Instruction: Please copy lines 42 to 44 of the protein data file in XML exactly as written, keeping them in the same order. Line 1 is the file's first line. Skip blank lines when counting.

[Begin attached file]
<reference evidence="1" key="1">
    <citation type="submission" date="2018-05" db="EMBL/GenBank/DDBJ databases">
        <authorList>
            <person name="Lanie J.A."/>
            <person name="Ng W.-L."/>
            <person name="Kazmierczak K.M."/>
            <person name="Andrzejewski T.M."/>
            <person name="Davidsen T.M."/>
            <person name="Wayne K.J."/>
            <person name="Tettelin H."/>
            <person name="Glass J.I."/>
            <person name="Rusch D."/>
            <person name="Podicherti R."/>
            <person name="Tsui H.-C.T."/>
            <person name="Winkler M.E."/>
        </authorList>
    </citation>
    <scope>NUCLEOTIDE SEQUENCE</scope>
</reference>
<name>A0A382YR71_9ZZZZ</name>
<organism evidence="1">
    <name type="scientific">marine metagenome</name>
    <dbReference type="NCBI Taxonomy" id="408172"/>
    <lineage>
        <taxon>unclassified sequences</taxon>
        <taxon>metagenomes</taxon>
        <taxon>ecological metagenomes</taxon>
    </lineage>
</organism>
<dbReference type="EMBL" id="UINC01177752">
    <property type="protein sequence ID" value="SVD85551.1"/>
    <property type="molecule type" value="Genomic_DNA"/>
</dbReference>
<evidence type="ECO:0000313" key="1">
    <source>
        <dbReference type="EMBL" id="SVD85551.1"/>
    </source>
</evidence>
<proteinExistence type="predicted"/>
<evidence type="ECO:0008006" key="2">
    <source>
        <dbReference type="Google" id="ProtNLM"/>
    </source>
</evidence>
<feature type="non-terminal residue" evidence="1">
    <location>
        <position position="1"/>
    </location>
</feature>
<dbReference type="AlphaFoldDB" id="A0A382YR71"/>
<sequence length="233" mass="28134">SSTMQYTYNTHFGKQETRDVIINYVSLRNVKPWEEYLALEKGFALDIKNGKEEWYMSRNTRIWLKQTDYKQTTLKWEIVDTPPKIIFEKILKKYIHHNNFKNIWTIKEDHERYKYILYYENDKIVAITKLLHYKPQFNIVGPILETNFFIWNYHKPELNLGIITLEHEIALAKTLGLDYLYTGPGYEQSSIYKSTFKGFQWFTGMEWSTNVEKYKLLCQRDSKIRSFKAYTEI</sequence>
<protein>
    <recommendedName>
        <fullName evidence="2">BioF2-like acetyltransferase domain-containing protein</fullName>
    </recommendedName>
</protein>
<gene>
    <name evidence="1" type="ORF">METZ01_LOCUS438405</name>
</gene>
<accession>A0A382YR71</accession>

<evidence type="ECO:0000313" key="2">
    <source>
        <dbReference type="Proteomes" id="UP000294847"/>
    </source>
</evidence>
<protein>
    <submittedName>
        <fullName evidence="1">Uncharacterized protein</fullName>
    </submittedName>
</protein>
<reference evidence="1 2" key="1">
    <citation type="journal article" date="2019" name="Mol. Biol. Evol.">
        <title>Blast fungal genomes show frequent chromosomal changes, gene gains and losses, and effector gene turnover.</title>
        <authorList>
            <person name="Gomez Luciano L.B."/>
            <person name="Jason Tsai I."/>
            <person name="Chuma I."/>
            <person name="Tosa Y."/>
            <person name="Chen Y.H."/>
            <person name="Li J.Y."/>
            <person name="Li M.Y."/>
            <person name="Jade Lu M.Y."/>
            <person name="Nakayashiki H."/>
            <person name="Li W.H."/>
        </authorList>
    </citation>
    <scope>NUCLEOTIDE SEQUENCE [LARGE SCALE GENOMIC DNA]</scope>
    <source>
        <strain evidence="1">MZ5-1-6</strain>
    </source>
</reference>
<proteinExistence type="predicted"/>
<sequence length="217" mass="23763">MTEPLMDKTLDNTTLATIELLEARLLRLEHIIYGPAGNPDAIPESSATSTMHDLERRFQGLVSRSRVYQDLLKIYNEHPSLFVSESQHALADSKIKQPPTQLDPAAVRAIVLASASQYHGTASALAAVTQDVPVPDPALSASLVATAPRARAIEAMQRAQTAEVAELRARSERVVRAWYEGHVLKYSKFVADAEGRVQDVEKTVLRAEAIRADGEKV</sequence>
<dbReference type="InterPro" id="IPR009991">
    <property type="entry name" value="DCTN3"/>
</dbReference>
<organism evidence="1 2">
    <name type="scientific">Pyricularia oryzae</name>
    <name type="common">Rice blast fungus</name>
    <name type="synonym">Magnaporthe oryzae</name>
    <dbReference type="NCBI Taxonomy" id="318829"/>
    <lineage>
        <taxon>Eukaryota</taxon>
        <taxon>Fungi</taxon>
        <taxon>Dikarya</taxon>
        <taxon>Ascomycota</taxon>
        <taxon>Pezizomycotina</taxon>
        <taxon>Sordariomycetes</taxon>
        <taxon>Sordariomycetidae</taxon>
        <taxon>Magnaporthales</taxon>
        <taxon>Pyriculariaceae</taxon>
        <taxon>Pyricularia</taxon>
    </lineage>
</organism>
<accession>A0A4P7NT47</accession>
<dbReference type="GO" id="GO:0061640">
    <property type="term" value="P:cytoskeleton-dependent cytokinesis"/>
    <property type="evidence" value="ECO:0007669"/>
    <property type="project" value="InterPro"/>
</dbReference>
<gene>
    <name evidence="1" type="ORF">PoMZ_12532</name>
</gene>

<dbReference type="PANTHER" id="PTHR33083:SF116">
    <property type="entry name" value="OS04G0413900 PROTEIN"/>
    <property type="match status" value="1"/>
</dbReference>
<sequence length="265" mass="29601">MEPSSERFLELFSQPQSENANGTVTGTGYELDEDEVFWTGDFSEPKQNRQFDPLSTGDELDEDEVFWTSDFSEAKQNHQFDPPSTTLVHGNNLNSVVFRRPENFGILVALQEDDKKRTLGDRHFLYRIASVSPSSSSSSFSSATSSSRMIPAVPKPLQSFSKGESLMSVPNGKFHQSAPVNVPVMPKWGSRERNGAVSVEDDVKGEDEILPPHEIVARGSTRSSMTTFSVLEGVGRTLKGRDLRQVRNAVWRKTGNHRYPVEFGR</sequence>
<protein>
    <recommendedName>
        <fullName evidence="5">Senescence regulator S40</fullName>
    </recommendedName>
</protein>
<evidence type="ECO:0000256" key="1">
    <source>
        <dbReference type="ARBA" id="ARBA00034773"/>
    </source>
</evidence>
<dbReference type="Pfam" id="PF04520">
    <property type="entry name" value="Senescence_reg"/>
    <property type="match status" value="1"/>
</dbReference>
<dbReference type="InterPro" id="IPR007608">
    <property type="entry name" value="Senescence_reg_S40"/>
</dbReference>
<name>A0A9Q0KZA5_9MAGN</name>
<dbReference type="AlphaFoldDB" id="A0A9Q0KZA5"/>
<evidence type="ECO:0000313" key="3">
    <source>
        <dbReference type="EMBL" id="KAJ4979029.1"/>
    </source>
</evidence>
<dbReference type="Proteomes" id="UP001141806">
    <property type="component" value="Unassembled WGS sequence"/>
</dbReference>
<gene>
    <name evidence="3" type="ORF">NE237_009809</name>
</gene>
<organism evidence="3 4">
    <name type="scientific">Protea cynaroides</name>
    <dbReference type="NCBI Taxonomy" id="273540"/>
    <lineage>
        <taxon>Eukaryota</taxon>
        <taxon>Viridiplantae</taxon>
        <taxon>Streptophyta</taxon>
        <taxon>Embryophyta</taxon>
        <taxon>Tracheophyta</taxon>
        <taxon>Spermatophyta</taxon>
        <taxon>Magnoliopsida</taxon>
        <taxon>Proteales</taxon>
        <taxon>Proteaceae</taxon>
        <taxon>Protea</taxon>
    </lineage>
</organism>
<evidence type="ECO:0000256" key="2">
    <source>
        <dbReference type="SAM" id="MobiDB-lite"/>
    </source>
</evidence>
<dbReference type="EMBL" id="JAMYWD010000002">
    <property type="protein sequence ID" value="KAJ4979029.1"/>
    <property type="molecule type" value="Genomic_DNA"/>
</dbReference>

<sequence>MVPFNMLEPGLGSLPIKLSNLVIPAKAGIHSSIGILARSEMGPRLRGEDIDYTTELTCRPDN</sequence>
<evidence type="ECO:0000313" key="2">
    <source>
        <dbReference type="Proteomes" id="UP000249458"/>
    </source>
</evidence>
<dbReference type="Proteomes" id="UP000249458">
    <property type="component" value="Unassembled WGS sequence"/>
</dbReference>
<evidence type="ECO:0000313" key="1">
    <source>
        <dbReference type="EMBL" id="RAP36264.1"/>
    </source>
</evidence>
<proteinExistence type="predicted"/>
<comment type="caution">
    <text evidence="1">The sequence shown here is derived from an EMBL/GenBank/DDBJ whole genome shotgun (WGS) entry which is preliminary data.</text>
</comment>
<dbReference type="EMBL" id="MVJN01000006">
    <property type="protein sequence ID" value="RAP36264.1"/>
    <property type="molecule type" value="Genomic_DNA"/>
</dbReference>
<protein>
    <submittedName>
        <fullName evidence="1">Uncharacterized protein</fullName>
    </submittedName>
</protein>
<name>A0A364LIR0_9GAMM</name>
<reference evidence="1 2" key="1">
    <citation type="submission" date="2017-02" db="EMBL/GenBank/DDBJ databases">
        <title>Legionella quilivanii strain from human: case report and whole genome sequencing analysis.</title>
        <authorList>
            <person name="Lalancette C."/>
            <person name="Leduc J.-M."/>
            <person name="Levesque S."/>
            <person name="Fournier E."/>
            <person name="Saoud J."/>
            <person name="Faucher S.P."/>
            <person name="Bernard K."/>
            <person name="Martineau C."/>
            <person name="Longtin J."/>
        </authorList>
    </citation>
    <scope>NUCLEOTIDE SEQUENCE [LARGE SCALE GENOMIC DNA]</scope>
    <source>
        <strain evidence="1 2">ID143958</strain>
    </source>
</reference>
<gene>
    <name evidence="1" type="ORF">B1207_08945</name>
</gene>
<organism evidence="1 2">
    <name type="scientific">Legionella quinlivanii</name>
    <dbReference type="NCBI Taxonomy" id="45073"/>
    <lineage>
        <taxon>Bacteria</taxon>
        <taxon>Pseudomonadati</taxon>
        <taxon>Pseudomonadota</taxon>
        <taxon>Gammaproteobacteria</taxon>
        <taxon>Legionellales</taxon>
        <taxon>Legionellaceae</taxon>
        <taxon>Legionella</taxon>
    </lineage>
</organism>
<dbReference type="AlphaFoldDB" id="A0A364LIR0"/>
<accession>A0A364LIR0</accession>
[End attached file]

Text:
        <dbReference type="Google" id="ProtNLM"/>
    </source>
</evidence>